When Gingerbread was launched back in December of last year, we learned that one of its main selling points was Near Field Communication (NFC) support, which allowed for NFC-enabled devices to communicate when placed near each other.

Using your Android phone as a credit card or sharing information by bringing 2 devices close to each other seemed like a dream come true until we found that NFC support in Gingerbread was actually quite limited - writing/transmitting was not possible and only a limited subset of reading APIs was available.

Today, Google announced a new Gingerbread update bearing version number 2.3.3. The update is concentrated mostly around NFC, introducing writing/transmitting APIs and support for a wider range of NFC standards. NFC is not the only thing Google worked on in this release - improvements were also made to Bluetooth, Graphics, Speech Recognition, and Media APIs.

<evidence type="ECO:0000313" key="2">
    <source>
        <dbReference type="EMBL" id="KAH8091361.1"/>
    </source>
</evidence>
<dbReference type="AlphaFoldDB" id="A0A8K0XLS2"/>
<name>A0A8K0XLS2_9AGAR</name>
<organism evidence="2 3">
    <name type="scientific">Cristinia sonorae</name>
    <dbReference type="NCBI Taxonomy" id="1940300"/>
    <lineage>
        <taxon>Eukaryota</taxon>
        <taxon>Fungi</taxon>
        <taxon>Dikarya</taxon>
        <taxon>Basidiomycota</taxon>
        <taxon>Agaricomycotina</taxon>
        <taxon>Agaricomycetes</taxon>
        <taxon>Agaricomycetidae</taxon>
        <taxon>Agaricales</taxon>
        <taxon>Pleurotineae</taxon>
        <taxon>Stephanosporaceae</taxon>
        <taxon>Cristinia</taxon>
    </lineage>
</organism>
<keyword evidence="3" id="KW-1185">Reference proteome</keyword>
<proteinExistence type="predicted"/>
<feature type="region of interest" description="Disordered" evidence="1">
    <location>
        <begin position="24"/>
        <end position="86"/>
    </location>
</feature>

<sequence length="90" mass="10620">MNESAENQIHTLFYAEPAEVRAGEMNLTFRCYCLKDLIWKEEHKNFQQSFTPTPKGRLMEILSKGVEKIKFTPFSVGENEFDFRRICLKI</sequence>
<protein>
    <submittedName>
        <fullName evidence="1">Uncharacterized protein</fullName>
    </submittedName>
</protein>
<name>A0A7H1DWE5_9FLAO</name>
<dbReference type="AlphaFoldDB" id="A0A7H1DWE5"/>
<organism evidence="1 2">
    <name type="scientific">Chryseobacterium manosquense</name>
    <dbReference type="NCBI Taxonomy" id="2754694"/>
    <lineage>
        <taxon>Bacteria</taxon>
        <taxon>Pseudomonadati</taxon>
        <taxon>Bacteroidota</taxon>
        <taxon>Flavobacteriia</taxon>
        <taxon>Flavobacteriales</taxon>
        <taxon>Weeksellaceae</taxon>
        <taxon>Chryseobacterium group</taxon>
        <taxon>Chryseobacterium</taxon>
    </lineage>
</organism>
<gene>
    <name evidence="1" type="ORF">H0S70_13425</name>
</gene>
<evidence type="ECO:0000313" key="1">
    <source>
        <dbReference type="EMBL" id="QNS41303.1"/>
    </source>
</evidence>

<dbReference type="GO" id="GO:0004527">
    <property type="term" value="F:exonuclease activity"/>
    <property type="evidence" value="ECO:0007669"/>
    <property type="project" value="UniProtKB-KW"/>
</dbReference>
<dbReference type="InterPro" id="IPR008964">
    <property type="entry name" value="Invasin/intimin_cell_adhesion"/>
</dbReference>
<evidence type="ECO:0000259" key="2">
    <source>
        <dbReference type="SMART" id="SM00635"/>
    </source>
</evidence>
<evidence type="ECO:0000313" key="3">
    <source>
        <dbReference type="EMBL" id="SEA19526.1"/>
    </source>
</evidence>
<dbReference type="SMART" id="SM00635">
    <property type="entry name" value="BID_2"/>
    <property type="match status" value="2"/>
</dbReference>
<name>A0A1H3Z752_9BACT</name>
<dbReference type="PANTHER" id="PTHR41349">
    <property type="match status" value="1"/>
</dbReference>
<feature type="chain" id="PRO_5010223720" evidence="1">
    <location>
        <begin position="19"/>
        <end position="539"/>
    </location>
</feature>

Developers should know that unlike 2.3.1 and 2.3.2, the new 2.3.3 update actually increments the API level from 9 to 10 (Honeycomb will now be at least 11, I suppose).

For the full list of 2.3.3 changes, head over to these SDK docs.

Considering the only device running Gingerbread officially is the Nexus S, which is powered by stock Android, the new update should not have too much trouble getting spread. In fact, I suspect Google warned manufacturers that it would be coming (as well as 2.4), which is the primary reason we are not seeing any Gingerbread devices on the market, besides the Nexus S and the unreleased Sony arc.

Source: Android Developers